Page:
Those who have caught Ron Howard’s (dire) latest, In the Heart of the Sea, have suggested that the director has clearly taken time out to watch Lucien Castaing-Taylor and Verena Paravel fishing-based slab of pure, sensory overload, Leviathan. In depicting the daily realities of North Sea trawler fishing, the directors take the viewer on a baroque journey in the bowels of Hades as their ultra-agile GoPro cameras are able to reach vantgaes that no camera has reached before. Read the review
One thing that came with the astounding success of the film Boyhood is that we had perhaps neglected – or at least under-appreciated – the talent of its director Richard Linklater. Sure, he had his creative wilderness years, but prior to his Biggest Year Ever, the director astounded with another of his “Before” movies, this one the climax of a proposed trilogy. Jesse (Ethan Hawke) and Celine (Julie Delpy) are not hitched and spend a long night of the soul deconstructing their current relationship woes attempting to divulge whether they are the sum of their youthful romantic dalliances. Magical. Read the review
A pox to anyone who complains that the Dardenne brothers are too reliable. Though their 2014 film, about a woman (Marion Cotillard) trying to save herself from imminent redundancy, is cut from the same careworn cloth as previous features, it’s another undeniably sublime and heartbreaking work about saintly self preservation, the struggles of working class life and the fact that it’s often the smallest stories which deal with the biggest and most important ideas. Read the review
Take some squeaky clean young stars, add a couple of fashionable pop culture figures and throw them together into a crime-based party movie set during the annual student rite-of-passage: sounds like a sure fire recipe for success, right? That’s the beauty of hindsight, because even those who kept faith with Harmony Korine throughout his alienating Mister Lonely/Trash Humpers period must surely have approached the writer/director’s fifth film with a degree of uncertainty. As it turned out, of course, Spring Breakers was an unmitigated triumph, a brilliantly bonkers teen movie satire that doesn’t so much flip the genre on its head as spew neon-yellow vomit into its face. Spring break forever, bitches. Read the review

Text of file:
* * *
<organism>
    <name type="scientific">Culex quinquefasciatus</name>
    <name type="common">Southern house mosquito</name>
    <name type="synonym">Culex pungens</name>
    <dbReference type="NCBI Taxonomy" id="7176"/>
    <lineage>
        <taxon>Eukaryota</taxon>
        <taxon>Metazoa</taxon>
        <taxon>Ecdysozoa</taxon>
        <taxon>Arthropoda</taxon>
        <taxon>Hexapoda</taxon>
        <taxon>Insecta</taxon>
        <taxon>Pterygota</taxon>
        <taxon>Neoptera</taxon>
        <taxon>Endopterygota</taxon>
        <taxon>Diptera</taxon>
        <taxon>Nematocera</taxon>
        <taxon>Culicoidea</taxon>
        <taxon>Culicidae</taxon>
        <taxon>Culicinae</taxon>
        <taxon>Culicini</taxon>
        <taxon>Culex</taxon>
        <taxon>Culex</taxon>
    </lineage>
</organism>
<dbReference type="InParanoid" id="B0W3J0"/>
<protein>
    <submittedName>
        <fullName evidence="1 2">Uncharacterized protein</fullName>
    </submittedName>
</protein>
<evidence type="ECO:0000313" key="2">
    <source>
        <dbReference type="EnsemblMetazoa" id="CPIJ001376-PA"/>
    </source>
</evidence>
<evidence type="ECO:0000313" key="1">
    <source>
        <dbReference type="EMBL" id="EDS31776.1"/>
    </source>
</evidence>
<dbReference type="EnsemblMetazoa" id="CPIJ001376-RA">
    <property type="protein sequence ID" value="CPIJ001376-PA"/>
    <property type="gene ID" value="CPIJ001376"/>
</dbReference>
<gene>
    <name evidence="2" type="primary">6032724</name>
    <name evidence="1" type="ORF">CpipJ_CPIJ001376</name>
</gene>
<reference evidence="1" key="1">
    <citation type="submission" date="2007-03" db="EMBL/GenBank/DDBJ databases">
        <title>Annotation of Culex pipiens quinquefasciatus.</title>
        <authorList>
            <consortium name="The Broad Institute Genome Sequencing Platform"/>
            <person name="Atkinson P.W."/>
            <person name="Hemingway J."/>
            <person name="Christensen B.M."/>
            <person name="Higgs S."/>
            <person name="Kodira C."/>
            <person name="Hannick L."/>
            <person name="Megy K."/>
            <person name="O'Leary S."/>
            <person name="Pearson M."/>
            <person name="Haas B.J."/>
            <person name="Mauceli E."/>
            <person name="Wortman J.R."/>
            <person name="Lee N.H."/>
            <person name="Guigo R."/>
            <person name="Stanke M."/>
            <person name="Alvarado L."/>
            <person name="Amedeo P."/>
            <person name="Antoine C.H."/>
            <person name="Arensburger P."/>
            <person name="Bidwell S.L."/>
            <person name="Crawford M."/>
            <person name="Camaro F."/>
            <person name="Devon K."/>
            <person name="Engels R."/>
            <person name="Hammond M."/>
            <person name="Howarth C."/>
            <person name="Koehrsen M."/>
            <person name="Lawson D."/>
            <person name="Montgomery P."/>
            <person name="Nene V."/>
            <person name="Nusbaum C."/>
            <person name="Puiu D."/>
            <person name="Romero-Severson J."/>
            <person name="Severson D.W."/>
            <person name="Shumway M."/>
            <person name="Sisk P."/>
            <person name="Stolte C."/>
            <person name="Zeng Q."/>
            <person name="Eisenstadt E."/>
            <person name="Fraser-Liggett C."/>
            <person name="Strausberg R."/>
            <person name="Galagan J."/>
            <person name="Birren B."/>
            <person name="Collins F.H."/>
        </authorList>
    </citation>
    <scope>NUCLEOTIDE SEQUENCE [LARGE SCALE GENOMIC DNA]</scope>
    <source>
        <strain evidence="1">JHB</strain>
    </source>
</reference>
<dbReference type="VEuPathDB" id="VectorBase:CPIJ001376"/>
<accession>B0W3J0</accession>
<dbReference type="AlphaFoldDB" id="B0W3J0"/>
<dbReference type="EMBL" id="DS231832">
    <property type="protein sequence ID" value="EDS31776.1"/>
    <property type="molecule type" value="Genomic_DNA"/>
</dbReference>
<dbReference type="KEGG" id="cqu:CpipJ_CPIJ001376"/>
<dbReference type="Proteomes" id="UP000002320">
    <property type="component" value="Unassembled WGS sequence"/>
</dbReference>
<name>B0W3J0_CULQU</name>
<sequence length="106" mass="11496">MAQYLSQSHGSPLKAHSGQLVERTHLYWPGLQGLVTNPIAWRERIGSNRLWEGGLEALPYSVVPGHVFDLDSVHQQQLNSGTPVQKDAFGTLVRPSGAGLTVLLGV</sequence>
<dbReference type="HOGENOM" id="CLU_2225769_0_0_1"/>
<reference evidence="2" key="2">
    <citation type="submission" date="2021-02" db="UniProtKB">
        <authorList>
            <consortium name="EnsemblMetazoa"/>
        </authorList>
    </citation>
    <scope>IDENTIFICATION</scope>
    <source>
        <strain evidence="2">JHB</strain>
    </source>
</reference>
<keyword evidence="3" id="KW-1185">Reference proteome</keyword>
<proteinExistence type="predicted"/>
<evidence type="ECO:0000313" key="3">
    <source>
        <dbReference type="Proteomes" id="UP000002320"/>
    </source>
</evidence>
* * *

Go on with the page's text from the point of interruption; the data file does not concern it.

The most haunting horror stories are rooted in reality. Lynne Ramsay’s adaptation of Lionel Shriver’s best-selling novel is rooted in everyday maternal fears. What if you don’t love your baby? What if your child grows up to be a psychopath? Told from the perspective of Eva (Tilda Swinton) in the present and in flashback, we watch her baby Kevin, becoming a smart and nihilistic teenager played by a smirking Ezra Miller. Dread builds. We know an awful event is coming. Red imagery dominates. Eva’s husband refuses to see anything wrong. Ramsay shows us life before Kevin meaning life after Kevin is a hell for one who has known heaven. Read the review
Darren Aronofsky is a director prone to grand gestures and prolonged climaxes whose films can be at once mesmerising and confounding, and his balletic psychosexual thriller centred around a pair of New York dancers proved no different. Natalie Portman’s Oscar-winning performance aside, Black Swan remains as alluring today as when it divided critics back in 2010, its intertextual obliqueness and visceral symbolism commanding our repeat attention. Indeed, it’s only after several viewings that Black Swan truly begins to reveal itself as Aronofsky’s most accomplished and complex work. Read the review
Like Tsai Ming-Liang, the Hungarian director Bela Tarr announced prior to the release of 2011 film The Turin Horse that this would be his final film. Having moved into academia in the interim years, it looks like this retirement might be more than idol showboating. But in terms of its bleak finality, it makes for one hell of a swan song, operating as a meticulous, concentric metaphor for the slow decay and eventual death of animals, people, families, language, countries, political systems – the whole bit. Read the review
Reach for Nuri Bilge Ceylon’s slow murder mystery when free hours roll across the horizon, like the yellow hills of Anatolian countryside. From the opening shot of a tiny car with tiny beams inching onwards from the righthand corner of the frame, it’s clear that the narrative fire is slow to burn. The mystery of a missing body is approached, not clinically like in a procedural but amid the swell of everyday conversation and needs. The photography is so glorious that simple images are burnt onto the retina with irrational poignancy: why is an apple bobbing in a stream unforgettable? Read the review
Iranian maestro Abbas Kiarostami has said of this extraordinary work that he has simply made a film without a beginning or an end. While that statement makes a lot of sense when considering the soft and oblique manner in which the film opens and the shockingly abrupt manner in which it climaxes, you feel like he’s probably just being falsely modest and there’s actually much more to it than that which he’ll never let us in on. Set in Tokyo, it concerns a young prostitute and her enlightening evening with a dawdling professor who becomes her father figure. Read the review